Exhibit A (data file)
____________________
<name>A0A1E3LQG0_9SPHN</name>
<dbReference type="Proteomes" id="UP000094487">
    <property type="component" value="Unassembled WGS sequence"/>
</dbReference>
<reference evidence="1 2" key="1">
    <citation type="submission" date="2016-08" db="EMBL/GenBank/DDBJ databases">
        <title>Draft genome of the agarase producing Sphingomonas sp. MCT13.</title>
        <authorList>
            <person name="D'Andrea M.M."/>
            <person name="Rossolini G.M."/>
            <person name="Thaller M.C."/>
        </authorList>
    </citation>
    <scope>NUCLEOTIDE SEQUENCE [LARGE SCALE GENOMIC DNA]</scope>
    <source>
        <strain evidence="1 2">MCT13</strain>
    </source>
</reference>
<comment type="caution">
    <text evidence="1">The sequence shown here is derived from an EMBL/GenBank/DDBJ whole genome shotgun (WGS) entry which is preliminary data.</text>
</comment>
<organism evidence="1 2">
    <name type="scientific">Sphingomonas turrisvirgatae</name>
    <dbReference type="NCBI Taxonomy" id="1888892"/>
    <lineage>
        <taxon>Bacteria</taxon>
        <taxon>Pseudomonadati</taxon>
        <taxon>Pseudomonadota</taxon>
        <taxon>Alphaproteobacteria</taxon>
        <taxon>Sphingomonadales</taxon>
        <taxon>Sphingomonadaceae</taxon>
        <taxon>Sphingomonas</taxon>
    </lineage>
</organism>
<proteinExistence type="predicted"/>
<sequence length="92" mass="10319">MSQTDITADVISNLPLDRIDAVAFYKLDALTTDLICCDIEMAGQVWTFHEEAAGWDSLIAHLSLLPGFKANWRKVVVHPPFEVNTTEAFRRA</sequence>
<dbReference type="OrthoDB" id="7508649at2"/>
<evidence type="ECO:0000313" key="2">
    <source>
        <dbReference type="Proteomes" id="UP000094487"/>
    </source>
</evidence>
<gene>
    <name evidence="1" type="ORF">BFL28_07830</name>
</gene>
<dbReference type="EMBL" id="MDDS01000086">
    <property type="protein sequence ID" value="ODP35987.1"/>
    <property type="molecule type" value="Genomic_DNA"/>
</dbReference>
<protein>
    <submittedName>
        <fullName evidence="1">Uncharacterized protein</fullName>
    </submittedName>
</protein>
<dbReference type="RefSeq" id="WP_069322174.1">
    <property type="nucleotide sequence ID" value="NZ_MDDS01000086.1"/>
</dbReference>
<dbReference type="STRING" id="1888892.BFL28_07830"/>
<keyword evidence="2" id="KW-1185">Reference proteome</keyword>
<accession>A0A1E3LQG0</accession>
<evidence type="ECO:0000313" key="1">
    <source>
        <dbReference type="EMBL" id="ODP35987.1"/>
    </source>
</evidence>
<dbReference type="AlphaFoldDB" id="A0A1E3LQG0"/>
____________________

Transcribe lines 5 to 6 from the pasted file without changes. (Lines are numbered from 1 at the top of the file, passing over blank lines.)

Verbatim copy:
<reference evidence="1 2" key="1">
    <citation type="submission" date="2016-08" db="EMBL/GenBank/DDBJ databases">